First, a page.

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Indigenous knowledges are understood as the commonsense ideas and cultural knowledges of local peoples concerning the everyday realities of living. This definition refers to the epistemic saliency of cultural traditions, values, belief systems and world views that, in any indigenous society, are imparted to the younger generation by community elders. It is also refers to world views that are products of a profoundly direct experience of nature and its relationship with the social world.
Bringing new and complex readings to the term 'indigenous', this collection of essays from Canadian and international contributors is an invitation to critically engage in the discussion of indigenous knowledges and their implication for academic decolonization. The essays are divided into four sections: Situating Indigenous Knowledges: Definitions and Boundaries; Indigenous Knowledge: Resistance and Advocacy; Indigenous Knowledge and the Academy; and Indigenous Knowledge and Transforming Practices. Collectively the essays situate indigenous knowledges in relation to conventional knowledges, validate the existence of multiple sources of knowledge, and examine the varying strategies, projects, and theories that are currently being developed in support of indigenous knowledges.
The book draws attention to some of the nuances, contradictions, and contestations in affirming the place of indigenous knowledges in the academy, while maintaining that different bodies of knowledges continually influence each other to reveal the dynamism of all knowledge systems.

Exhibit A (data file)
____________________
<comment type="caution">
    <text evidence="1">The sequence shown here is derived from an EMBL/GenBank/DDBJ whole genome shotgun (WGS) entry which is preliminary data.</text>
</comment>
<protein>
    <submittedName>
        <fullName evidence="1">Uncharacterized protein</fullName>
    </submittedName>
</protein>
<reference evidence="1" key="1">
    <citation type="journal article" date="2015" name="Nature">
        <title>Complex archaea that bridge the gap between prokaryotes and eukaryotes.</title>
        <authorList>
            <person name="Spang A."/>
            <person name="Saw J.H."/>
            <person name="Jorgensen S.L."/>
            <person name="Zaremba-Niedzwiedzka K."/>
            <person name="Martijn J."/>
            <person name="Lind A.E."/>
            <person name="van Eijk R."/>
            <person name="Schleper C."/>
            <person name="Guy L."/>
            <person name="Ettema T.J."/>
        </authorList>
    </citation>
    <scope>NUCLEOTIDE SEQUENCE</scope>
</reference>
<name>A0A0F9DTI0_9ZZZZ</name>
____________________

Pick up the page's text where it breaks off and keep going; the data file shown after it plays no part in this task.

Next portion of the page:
|Part I.||Situating Indigenous Knowledges: Definitions and Boundaries|
|1||Updating Aboriginal Traditions of Knowledge||21|
|2||Heart Knowledge, Blood Memory, and the Voice of the Land: Implications of Research among Hawaiian Elders||37|
|3||Indigenous Knowledge: Lessons from the Elders--A Kenyan Case Study||54|
|4||African Development: The Relevance and Implications of 'Indigenousness'||70|
|Part II.||Indigenous Knowledges: Resistance and Advocacy|
|5||Oral Narratives as a Site of Resistance: Indigenous Knowledge, Colonialism, and Western Discourse||89|
|6||The Retention of Knowledge of Folkways as a Basis for Resistance||102|
|7||Indigenous Nations and the Human Genome Diversity Project||120|
|8||Toward Indigenous Wholeness: Feminist Praxis in Transformative Learning on Health and the Environment||137|
|Part III.||Indigenous Knowledges and the Academy|
|9||Native Studies and the Academy||157|
|10||Toward an Embodied Pegagogy: Exploring Health and the Body through Chinese Medicine||168|
|11||Not So Strange Bedfellows: Indigenous Knowledge, Literature Studies, and African Development||184|
|12||Breaking the Educational Silence: For Seven Generations, an Information Legacy of the Royal Commission on Aboriginal Peoples||202|
|Part IV.||Indigenous Knowledges and Transforming Practices|
|13||Ayurveda: Mother of Indigenous Health Knowledge||215|
|14||Partnership in Practice: Some Reflections on the Aboriginal Healing and Wellness Strategy||234|
|15||Peace Research and African Development: An Indigenous African Perspective||248|
|16||Mpambo, the African Multiversity: A Philosophy to Rekindle the African Spirit||265|